Under Prudential’s original 1965 contract with the VA and a 2007 revised contract -- both of which were released as part of the FOIA response -- the insurer is required to send lump-sum payouts to survivors requesting them. The contract covers 6 million active service members, their families and veterans.

The checkbooks Prudential sends to survivors are tied to what the insurer calls its Alliance Account. The checkbooks are made up of drafts, or IOUs, and aren’t insured by the Federal Deposit Insurance Corp. Prudential invests the survivors’ money in its general corporate account, where it can earn the insurer as much as eight times as much as it currently pays in interest to beneficiaries.

Bond Income

Prudential held $662 million of survivors’ money in its corporate general account as of June 30, according to information provided by the VA. Prudential’s general account earned 4.2 percent in 2009, mostly from bond investments, according to regulatory filings. The company has paid survivors holding Alliance Accounts 0.5 percent in 2010.

Families that were supposed to receive lump-sum payments under the terms of the contract before it was amended in 2009 may be able to successfully sue Prudential for lost interest, insurance lawyer Bridgeland says.

“Survivors would have a very strong claim for interest earned by Prudential on their money,” he says.

Prudential spokesman Bob DeFillippo says his company is following the terms of its agreement with the VA.

“Prudential is in compliance with its contract with the Department of Veterans’ Affairs,” he says.

DeFillippo declined to comment on whether Prudential was in compliance with its contract between 1999 and September 2009 or to answer any other questions. Prudential chairman and Chief Executive Officer John Strangfeld declined to comment for this story.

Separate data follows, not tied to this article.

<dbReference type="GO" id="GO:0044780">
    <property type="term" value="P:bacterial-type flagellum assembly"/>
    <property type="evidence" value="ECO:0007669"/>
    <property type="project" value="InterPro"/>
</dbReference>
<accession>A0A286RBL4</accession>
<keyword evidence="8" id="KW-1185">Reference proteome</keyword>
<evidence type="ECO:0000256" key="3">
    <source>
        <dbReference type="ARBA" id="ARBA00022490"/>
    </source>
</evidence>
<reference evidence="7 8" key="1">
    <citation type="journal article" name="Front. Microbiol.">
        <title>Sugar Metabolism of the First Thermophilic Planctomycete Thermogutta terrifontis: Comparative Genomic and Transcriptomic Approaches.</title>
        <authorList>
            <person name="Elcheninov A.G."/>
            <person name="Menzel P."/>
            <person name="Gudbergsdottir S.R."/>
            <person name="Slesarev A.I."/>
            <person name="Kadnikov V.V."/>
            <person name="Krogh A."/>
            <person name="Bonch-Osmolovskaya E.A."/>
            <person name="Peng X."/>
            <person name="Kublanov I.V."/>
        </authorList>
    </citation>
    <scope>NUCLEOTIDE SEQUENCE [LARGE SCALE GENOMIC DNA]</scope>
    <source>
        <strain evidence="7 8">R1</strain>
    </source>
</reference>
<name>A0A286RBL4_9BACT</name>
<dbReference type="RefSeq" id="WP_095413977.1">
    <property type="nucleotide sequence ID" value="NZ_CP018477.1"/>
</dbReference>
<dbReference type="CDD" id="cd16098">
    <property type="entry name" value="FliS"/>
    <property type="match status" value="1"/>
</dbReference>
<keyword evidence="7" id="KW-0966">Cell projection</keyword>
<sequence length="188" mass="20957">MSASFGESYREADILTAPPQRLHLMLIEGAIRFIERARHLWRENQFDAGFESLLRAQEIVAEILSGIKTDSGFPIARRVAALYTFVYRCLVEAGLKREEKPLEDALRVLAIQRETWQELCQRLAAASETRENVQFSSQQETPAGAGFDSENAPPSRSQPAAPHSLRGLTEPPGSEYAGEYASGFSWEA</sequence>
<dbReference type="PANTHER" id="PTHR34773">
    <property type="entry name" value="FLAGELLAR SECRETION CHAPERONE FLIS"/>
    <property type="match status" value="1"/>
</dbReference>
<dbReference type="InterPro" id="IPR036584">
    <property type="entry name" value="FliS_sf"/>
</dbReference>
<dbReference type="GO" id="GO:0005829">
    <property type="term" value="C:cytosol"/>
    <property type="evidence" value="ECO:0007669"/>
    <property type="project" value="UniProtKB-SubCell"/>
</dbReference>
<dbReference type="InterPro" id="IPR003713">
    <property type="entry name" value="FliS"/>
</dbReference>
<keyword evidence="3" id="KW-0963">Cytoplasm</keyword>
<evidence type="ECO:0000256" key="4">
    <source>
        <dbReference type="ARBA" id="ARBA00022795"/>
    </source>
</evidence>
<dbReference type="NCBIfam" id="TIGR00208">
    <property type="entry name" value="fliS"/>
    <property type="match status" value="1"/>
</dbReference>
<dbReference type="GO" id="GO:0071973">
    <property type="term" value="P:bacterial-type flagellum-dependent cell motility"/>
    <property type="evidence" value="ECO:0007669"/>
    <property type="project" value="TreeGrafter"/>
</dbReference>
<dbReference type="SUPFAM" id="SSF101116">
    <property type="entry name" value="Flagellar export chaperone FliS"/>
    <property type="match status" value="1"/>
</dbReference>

Useful Service

In July, DeFillippo said Prudential’s retained-asset account was a useful service for bereaved relatives of soldiers. “For some families, the account is the difference between earning interest on a large amount of money and letting it sit idle,” he said. Survivors can withdraw some or all of their money at any time, he said.

Veterans Affairs Chief of Staff John Gingrich says the agency approved use of the Alliance Account because it wanted to help survivors.

“We needed to give an option to individuals that allowed them more flexibility and time to react to the tragic family situation,” Gingrich says.

Verbal Agreement

VA spokeswoman Katie Roberts declined to say when Veterans Affairs Secretary Eric Shinseki, who was appointed by President Barack Obama in January 2009, learned of the existence of the 1999 verbal agreement and the 2009 amendment. She also declined to make Shinseki available for comment.

The VA official who verbally agreed in 1999 to allow Prudential to change the terms of the 1965 contract and begin offering retained-asset accounts was Thomas Lastowka, the VA’s director for insurance, according to Dennis Foley, a VA attorney. Prudential began sending Alliance Account kits to soldiers’ beneficiaries in June 1999.

Foley says the VA and Prudential would have been better off if they had put their 1999 agreement in writing.

“Could that have been done better?” Foley asks. “Probably. Best practice would have been to legally memorialize it at the time.”

Foley says the 1999 changes to the 1965 contract were valid, even if they weren’t in writing, because they were made by mutual agreement by people empowered to make such decisions.

“It was changed by somebody who was authorized to change it,” he says.

Contract Terms

The language of both the 1965 contract and the 2009 amendment make clear that Newark, New Jersey-based Prudential was required to adhere to the original terms until 2009, regardless of any handshake agreements in 1999, insurance lawyer Bridgeland says.

The 1965 contract says any alterations must be made in writing.

“No change in the Group Policy shall be valid unless evidenced by an amendment thereto,” it says. “No Agent is authorized to alter or amend the Group Policy.”